The window 24 is part of an optical system 26, which is shown generally in FIG. 2. The optical system 26 includes the window 24 attached to the fuselage 22. An inner surface 28 of the window 24 is the concave surface of the window 24 that faces the inside of the fuselage 22. An outer surface 30 of the window 26 is the convex surface of the window 24 that faces outwardly and projects into the airstream as the missile 20 flies. The optical system 26 further includes a sensor 32 within the fuselage 22, and thence closer to the inner surface 28 than to the outer surface 30 of the window 24. The sensor 32 is of any operable type which is functional at a preselected wavelength or wavelength range of the incident energy. The output of the sensor 32 is an electrical signal provided to electronics 34, which may be inside the fuselage 22 or remotely located. An optical train 36, schematically indicated by a single lens, is positioned between the inner surface 28 of the window 24 and the sensor 32. The optical train 36 may include reflective elements, refractive elements, and other optical processing elements such as image compensators. The sensor 32, electronics 34, and optical train 36 may be of any operable type, including those known in the art.
FIG. 3 illustrates a segment of the window 24 in greater detail. The inner surface 28 of the window 24 is conicoidal, whose shape is defined mathematically by a first conic sag relationship. The first conic sag relationship may preferably be expressed in the mathematical form
where z is the distance along an axis of symmetry 38 of the inner surface 28 (measured from the point at which the inner surface 28 intersects the axis of symmetry 38), ρ is the distance, measured perpendicular to the axis of symmetry 38, from the axis of symmetry 38 to the inner surface 28, and k and c are constants. In a most preferred case, c=0.60626 in−1 and k=−0.77011. A useful property of a conicoidal shape is that it has two foci, which property is used to advantage in testing and alignment of the fabricated window.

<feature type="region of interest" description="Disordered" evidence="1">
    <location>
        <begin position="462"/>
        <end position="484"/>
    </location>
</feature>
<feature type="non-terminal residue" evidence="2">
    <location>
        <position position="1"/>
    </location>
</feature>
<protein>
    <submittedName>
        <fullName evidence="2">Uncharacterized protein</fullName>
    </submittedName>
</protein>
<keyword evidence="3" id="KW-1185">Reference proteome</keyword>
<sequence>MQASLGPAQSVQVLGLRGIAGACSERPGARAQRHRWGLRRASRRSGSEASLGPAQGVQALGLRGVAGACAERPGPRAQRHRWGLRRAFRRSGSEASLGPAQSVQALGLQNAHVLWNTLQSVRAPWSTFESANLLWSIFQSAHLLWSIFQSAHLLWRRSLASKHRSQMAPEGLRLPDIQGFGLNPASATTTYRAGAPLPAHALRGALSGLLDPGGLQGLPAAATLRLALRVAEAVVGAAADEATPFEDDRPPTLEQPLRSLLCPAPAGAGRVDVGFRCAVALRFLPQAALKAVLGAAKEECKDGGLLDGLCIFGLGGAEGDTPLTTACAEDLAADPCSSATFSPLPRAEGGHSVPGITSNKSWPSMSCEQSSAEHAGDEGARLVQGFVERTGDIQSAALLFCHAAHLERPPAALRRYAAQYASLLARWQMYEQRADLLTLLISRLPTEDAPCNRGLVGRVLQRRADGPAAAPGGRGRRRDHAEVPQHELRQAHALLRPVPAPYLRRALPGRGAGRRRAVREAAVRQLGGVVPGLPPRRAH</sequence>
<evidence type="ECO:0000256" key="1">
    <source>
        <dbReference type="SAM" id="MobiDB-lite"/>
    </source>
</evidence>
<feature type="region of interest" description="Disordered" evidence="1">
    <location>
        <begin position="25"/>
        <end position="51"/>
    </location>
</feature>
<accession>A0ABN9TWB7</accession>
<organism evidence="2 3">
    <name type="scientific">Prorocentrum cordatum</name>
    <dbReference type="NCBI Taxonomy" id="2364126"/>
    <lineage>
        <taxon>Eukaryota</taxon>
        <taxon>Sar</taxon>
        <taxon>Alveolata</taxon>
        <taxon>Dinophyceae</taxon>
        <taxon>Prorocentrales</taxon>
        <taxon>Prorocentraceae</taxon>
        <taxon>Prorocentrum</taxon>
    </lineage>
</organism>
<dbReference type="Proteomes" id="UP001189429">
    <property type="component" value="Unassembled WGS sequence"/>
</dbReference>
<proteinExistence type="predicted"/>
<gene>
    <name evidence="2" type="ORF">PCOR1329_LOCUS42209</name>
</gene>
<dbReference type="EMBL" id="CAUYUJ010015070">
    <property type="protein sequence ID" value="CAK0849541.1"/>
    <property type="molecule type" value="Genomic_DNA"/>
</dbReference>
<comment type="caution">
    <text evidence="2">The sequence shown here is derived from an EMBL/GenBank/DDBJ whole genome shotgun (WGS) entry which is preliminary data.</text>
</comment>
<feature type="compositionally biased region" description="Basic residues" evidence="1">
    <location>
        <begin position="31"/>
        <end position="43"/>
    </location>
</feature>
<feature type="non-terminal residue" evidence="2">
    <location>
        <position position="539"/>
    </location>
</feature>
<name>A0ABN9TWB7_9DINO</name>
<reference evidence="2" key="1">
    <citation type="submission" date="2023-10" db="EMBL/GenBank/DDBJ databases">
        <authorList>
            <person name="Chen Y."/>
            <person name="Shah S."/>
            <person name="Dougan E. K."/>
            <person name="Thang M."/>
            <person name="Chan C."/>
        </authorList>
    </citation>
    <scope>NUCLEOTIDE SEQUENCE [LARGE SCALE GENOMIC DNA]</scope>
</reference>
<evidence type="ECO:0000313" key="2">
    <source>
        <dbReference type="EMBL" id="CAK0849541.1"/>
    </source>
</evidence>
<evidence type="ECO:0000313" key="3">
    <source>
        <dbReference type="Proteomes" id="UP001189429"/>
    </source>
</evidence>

The outer surface 30 of the window 24 has a nominal outer surface shape whose profile is not conicoidal, and which for many cases may be defined as a second conic sag relationship modified by at least one aspheric term. The second conic sag relationship modified by at least one aspheric term may preferably be expressed in the mathematical form
where z′ is the distance along the axis of symmetry 38 of the outer surface 30 (measured from the point at which the outer surface 30 intersects the axis of symmetry 38—that is, z and z′ are measured from different locations), ρ′ is the distance, measured perpendicular to the axis of symmetry 38, from the axis of symmetry 38 to the outer surface 30, and k′, c′, A, B, C, and D are constants. Many other mathematic forms may used to express a conic sag relationship modified by at least one aspheric term, which forms are equivalent for the present purposes. In a most preferred case using the above relationship, c′=0.57145 in −1, k′=−0.76747, B=9.2152×10−7, and A, C, and D are zero.
Thus, as shown in FIG. 3, the window 24 is, in general, not of constant thickness, although it could be of constant thickness in some special cases. The inner surface 28 is nominally described by the first conic sag relationship, and the outer surface 30 is nominally defined by the second conic sag relationship modified by the addition of at least one aspheric term. The result is that the distance between the inner surface 28 and the outer surface 30 varies as a function of position across the surface of the window 24. In FIG. 3, the relative distances between the inner surface 28 and the outer surface 30 as a function of position across the surface of the window 24 are exaggerated for purposes of illustration.
The window 24 is made of a transparent material selected in conjunction with the operating wavelength of the sensor 32 which is to be protected by the window 24. The sensor 32 may be responsive to, for example, all or part of the ultraviolet, visible, and infrared ranges, and the window 24 must be transparent to the range of interest at which the sensor 32 operates. Transparent materials of construction for windows 24 in specific wavelength transparency ranges are known in the art.
The window 24 is preferably designed and fabricated in the following manner. That is, the following procedure is used to select the constants in the mathematical relationships defining the nominal window surfaces, and to then fabricate and test the window. The basic shape of the window 24 is selected in order to fit with and attach to the structure of the fuselage 22 and to achieve the necessary structural characteristics and mechanical properties. Its outer surface shape is thereafter fine-tuned for acceptable optical performance, within the constraint that the inner surface 28 must remain a conicoidal shape. Once designed, the window is thereafter fabricated and tested.